I propose that journalists who are pressed to use shorthand words to save space, and thus avoid complicated ideas, should be very suspicious of venerating as political virtues such simplistic expressions as “bipartisan,” “moderate” and “centrist.” These are said to be positive political attributes, the opposite of the more negative terms “partisan,” “extreme,” or “ideological.” Moderate is good; bipartisan and centrist is good; partisan, extremist, leftist or rightist is bad.
Leading political pundits, especially those who believe in our institutions, right or wrong, call for a political process that will be more bipartisan, moderate, or centrist. But are these necessarily virtues? The congressional resolution that permitted the U.S. to go to war in Iraq was celebrated as bipartisan. Were only the ideological extremists against it? A Democrat who opposed it was considered too left. But a Republican opponent, if there were any, would have been called a moderate no matter how conservative on other issues.
A Republican Senator who now has second thoughts about the war is considered a moderate, although he steadfastly supported it and virtually everything else on the president’s rather far right agenda. A Democratic Senator who supported the war and Social Security privatization but also supports abortion rights and much of the rest of the Democratic agenda is called a centrist. A Democratic Senator who supports a wholly liberal agenda, is considered extreme. Republican Senators who opposed the president’s wiretapping and torture proposals before compromising to give him what he wanted are called moderate or centrist. But the “gang of 14″ Democrats and Republicans who spared the country a good, healthy partisan legislative battle (which is what the legislature is supposed to do) were considered champions of bipartisanship although they gave us a couple of extremists on the Supreme Court.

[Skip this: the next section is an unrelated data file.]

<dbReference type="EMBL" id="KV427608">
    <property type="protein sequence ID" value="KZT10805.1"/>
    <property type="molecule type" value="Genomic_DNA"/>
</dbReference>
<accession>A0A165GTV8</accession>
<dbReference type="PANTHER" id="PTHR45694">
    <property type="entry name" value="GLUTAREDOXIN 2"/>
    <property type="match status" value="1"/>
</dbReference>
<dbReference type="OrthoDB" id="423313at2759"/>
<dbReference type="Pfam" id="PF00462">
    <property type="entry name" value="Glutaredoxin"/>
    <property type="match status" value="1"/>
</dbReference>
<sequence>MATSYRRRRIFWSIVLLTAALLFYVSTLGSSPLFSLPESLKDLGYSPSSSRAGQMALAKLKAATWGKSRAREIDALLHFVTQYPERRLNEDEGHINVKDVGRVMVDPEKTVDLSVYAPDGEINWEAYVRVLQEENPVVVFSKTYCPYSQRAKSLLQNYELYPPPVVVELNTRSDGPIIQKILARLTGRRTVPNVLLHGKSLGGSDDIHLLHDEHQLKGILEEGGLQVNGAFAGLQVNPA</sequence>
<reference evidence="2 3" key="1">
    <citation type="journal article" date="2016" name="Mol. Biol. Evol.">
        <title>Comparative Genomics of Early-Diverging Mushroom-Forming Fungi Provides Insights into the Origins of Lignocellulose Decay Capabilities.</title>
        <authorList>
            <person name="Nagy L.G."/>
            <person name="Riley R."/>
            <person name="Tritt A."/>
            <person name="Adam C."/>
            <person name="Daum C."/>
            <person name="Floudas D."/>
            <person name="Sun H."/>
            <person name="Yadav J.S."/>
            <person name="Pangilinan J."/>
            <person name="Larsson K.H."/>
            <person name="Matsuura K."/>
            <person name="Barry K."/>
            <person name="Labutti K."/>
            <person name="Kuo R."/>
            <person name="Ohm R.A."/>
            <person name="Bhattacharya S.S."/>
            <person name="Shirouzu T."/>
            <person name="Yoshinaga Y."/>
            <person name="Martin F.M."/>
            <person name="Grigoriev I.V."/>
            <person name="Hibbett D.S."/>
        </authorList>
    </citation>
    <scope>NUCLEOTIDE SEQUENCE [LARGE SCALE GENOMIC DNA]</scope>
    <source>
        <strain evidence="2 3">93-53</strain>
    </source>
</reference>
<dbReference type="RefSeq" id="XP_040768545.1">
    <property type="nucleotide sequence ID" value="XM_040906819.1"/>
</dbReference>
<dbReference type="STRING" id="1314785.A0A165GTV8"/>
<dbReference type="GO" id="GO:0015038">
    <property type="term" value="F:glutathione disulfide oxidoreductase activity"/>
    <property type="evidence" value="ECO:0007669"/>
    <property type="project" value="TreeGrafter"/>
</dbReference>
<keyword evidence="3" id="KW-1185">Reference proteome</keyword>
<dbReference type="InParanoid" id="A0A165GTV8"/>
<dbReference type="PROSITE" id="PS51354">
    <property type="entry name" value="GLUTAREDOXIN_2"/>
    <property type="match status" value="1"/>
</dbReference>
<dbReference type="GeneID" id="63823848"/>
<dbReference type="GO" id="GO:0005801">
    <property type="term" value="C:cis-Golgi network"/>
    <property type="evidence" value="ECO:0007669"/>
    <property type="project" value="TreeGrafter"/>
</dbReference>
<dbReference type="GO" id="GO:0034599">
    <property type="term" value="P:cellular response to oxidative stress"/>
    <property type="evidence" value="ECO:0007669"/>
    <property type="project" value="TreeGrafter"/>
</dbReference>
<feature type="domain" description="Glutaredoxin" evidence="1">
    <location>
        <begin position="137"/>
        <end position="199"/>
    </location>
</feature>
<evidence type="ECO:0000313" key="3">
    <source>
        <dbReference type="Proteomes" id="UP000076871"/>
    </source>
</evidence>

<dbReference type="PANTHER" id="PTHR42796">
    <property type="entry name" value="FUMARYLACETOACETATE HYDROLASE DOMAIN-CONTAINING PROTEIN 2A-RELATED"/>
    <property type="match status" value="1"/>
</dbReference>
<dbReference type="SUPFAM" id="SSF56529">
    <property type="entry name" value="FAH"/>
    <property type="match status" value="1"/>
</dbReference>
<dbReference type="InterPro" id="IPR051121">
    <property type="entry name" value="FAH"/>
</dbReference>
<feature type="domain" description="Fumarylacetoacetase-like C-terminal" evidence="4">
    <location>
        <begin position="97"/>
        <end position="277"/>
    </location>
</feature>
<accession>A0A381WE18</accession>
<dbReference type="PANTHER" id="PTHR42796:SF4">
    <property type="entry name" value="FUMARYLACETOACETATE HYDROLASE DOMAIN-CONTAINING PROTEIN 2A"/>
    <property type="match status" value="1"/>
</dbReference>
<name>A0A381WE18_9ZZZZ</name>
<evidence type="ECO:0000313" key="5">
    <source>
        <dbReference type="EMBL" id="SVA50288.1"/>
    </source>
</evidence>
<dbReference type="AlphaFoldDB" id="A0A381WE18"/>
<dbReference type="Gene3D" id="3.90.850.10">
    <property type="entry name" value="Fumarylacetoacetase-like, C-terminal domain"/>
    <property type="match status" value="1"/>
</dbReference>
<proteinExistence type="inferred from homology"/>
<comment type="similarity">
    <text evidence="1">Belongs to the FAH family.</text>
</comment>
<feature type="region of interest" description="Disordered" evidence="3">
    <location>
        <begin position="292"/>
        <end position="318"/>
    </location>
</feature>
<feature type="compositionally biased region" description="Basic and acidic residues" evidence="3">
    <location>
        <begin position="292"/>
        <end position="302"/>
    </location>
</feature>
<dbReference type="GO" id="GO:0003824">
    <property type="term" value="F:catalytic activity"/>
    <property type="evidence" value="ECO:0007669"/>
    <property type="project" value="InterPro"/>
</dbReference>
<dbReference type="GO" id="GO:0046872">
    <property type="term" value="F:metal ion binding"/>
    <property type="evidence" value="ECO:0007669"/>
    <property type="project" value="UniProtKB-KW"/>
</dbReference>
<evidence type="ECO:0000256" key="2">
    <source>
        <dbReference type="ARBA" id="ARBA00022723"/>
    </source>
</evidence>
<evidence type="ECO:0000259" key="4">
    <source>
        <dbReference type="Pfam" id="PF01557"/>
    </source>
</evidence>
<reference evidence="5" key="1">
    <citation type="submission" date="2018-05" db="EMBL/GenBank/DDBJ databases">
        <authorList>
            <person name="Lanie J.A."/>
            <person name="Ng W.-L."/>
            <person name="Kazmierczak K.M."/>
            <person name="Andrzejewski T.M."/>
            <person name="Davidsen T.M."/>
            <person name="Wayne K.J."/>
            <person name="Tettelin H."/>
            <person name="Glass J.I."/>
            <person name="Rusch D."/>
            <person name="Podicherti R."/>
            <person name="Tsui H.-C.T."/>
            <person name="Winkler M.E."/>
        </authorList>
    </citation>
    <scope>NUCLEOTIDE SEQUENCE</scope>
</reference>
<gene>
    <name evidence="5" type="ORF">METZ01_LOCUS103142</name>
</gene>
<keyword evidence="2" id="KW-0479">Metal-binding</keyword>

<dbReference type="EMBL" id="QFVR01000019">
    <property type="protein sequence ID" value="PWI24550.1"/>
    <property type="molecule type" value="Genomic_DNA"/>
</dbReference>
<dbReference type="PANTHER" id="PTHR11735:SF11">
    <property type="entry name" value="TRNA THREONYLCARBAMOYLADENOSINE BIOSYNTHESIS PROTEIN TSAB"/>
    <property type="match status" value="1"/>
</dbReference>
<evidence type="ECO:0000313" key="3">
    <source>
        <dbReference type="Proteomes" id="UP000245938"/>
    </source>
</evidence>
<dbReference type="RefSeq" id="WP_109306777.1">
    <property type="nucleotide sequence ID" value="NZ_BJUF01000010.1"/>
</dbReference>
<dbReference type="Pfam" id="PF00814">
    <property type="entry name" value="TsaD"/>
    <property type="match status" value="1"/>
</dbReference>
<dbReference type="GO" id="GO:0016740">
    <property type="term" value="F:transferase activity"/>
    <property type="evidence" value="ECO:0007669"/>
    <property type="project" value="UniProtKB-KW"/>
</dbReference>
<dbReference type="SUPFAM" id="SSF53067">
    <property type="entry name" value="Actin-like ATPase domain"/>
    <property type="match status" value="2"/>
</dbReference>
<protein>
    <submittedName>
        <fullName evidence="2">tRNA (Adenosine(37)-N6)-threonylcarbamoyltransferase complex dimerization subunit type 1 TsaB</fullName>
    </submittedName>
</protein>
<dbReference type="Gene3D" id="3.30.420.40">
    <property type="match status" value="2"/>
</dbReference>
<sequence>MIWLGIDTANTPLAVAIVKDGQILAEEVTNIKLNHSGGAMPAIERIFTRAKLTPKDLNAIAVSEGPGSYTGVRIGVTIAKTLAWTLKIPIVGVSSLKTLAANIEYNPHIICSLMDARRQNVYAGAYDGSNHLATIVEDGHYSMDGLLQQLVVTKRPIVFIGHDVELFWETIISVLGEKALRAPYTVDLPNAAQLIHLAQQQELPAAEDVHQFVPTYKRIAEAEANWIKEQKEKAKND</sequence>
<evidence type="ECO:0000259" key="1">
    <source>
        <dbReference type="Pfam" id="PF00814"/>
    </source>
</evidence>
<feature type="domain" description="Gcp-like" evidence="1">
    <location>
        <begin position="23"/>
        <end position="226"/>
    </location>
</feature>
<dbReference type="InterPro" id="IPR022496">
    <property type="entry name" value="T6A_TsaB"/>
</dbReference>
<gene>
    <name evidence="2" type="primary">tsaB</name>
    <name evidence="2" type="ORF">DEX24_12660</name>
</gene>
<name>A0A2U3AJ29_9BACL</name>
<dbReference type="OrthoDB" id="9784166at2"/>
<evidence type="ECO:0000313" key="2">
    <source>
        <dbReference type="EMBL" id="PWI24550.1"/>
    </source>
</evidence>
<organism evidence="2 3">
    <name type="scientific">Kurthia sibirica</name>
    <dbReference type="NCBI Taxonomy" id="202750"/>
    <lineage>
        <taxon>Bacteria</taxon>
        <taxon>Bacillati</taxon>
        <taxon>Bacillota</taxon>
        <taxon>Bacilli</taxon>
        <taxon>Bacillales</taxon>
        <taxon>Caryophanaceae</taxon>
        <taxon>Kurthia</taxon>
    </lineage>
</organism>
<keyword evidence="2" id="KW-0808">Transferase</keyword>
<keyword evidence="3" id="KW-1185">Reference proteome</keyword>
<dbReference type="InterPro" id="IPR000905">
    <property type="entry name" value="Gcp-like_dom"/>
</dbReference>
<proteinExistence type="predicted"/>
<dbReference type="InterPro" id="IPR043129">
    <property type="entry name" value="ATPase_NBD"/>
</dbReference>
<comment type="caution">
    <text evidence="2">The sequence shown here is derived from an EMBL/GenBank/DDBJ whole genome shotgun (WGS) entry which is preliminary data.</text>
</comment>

My friend, the late Sen. Philip A. Hart, a liberal Democrat from Michigan, once told me to beware of the bipartisan legislation that passes almost unanimously. “It’s either passed because it’s long past the time when it was needed, or it’s so diluted, it means little.” The problem in the Congress is not partisanship, or even ideology but the principle on which it was founded, “self-interest rightly understood,” and a little comity.